Teaching Awards – worth the paperwork?

Posted by: Meredith Seaman, Senior Advisor, Learning and Teaching, College of Design and Social Context, RMIT University.

Students listening to lecture, Working Men's College c.1920-1930

Students listening to a lecture in the Francis Ormond Building, Working Men’s College (now RMIT) c.1920-1930

The RMIT Teaching Awards have just been launched for this year so it’s that time when we think about evidencing good teaching practice. There’s discussion of why – and why not – someone might go forward for an award, the benefits of the process and what’s involved. Having worked with nominees and recipients over the past few years, I thought I’d share some of my experiences.

I also spoke to Kerry Mullan (who recently received a Citation for Outstanding Contributions to Student Learning from the ALTC (now OLT)) to get the perspective of a recent award recipient.

From my experience, the main reason people apply is that they’ve been encouraged by their colleagues. It’s a generalisation, but we (both here at RMIT and more broadly speaking in Australia) probably don’t have a culture where individuals seek awards or recognition for doing their job well.*

After nomination, the next step, where applicants write about themselves and their teaching – and back that up with clear evidence – does not usually come naturally. It’s hard work and a new style of writing and evidence gathering is needed.

While it’s great to receive recognition for your hard work (by receiving an award or even just being nominated) what are the other benefits of developing a Teaching Award application? Talking to Kerry confirmed my suspicion that it can be a highly rewarding process. Writing and developing an application with associated evidence can help you:

  • find that point of difference/innovation/excellence in your teaching: It may help you to realise what you do is ‘special’ after all
  • refine your practice and try new ideas, while re-affirming what you do well (as well as highlighting any gaps)
  • reflect on what you do in learning and teaching and how you support student learning as a whole, beyond just activities in classroom
  • develop a base of material that can later be reworked into a publication on your scholarship and/or practice of learning and teaching, seek promotion, or develop new ideas to apply in your teaching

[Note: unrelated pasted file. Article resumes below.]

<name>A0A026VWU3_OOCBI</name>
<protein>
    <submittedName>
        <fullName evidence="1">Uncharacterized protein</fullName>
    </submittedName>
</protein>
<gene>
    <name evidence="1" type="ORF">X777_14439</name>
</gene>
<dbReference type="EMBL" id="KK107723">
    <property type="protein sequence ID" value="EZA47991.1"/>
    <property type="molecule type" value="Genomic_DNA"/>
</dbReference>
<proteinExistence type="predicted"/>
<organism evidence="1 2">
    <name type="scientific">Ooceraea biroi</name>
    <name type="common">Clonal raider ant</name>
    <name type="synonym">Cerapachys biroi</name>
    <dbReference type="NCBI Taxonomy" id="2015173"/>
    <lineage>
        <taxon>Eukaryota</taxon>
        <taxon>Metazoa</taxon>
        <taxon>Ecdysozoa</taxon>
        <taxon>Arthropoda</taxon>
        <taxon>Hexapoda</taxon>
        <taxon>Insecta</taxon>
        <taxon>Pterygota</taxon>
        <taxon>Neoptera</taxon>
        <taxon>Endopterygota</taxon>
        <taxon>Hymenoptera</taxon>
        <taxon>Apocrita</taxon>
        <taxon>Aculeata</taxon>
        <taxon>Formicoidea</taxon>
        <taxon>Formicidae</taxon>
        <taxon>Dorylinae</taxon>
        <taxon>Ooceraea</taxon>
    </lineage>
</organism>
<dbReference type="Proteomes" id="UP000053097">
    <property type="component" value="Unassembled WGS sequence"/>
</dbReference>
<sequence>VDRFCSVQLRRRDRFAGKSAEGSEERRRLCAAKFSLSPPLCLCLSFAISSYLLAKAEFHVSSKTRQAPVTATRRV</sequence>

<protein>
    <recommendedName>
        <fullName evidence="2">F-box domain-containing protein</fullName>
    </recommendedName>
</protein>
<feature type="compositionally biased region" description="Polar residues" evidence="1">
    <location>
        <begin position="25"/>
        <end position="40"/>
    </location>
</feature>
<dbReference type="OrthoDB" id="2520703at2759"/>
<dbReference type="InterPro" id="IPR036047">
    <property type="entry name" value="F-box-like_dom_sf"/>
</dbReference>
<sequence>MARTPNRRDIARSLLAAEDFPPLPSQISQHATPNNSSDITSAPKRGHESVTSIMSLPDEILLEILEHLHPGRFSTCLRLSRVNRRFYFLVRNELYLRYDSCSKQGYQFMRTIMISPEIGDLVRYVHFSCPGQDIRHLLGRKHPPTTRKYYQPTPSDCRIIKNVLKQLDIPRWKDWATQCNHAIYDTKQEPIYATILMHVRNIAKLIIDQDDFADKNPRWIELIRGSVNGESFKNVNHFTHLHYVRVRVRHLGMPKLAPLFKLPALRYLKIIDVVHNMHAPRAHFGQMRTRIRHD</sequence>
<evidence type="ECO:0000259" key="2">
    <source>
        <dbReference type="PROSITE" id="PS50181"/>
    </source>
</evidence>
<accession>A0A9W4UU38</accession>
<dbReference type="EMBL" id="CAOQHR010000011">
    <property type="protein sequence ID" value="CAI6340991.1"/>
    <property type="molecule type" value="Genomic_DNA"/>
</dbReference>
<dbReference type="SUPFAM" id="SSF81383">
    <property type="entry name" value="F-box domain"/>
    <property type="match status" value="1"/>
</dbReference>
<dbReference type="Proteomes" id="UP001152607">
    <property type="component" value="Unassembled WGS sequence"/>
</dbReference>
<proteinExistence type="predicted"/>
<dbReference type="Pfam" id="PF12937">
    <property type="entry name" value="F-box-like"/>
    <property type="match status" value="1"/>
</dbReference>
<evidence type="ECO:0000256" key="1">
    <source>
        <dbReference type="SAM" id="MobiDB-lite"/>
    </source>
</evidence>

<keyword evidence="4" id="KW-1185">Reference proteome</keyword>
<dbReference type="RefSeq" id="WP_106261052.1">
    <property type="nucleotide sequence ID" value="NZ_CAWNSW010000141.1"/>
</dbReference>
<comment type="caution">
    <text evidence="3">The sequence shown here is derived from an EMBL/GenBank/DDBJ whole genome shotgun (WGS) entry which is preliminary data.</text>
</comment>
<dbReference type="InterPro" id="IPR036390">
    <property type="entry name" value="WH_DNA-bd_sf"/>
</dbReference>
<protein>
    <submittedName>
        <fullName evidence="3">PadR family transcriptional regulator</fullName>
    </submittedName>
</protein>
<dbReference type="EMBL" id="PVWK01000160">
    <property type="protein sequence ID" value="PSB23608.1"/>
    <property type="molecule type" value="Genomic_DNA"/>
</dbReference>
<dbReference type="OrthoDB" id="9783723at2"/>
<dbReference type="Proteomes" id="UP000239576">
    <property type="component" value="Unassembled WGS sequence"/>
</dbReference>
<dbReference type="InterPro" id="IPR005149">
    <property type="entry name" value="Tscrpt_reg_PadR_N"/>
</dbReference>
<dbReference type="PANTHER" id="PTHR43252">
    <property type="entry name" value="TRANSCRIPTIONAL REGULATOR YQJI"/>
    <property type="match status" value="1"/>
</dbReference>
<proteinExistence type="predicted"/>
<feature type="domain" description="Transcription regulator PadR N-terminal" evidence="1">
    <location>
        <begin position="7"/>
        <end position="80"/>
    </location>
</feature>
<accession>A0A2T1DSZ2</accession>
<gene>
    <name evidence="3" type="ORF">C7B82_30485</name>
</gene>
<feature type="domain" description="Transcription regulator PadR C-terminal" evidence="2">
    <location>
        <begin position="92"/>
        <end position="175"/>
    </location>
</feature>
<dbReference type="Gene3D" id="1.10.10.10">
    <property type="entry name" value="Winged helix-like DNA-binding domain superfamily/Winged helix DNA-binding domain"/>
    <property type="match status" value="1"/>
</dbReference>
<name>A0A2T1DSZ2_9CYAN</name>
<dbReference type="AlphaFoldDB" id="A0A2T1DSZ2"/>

• find and create opportunities to discuss your teaching practice/philosophy with colleagues and share effective tips and techniques.

An award application involves writing a clear statement against criteria such as “Approaches to the support of learning and teaching that influence, motivate and inspire students to learn” and “Approaches to assessment, feedback and learning support that foster independent learning”. As well as addressing the criteria, you need to create a narrative that reflects on your philosophy of learning and teaching.  How have you enacted this in practice to support your students’ learning? Finally, you need to support your statements with evidence.

Even if you’re not quite ready to develop an application, you might still want to start to develop a portfolio of evidence in relation to your teaching, or join a peer partnership/teaching network. The benefits of reflecting on your practice and developing a portfolio go beyond the awards themselves and can also prepare you for next year’s round.  (Most categories will be asking you to reflect on three years of teaching, so it’s definitely a marathon not a sprint.)

If you’re ready to get started, familiarise yourself with the categories and criteria. There are 17 categories ranging across staff (HE and TAFE, including sessional staff), support staff and awards for research and programs (The First Year Experience, Flexible Learning and Teaching, Indigenous Education etc.) Team awards are also encouraged.

Develop a portfolio of evidence of your teaching practice, beginning with your survey scores from the CES.

A portfolio of evidence can be a great reflective tool. Along with your survey data, you could start simply by saving unsolicited student feedback and examples of teaching approaches that you’ve tried successfully (or unsuccessfully). There is more online about portfolios of evidence at the La Trobe and ACU websites to point to just two. These sites will give you an idea about what kinds of evidence you might use in your application.

When it’s time to start writing your application, Kerry found it useful to imagine that she was writing and observing someone else’s teaching practice. In other words, be supportive but factual. Get friends and family unfamiliar with your discipline to review for clarity as well as colleagues. The members of selection panels may need to be steered through the jargon of your discipline.

Students in plumbing workshop, Working Mens College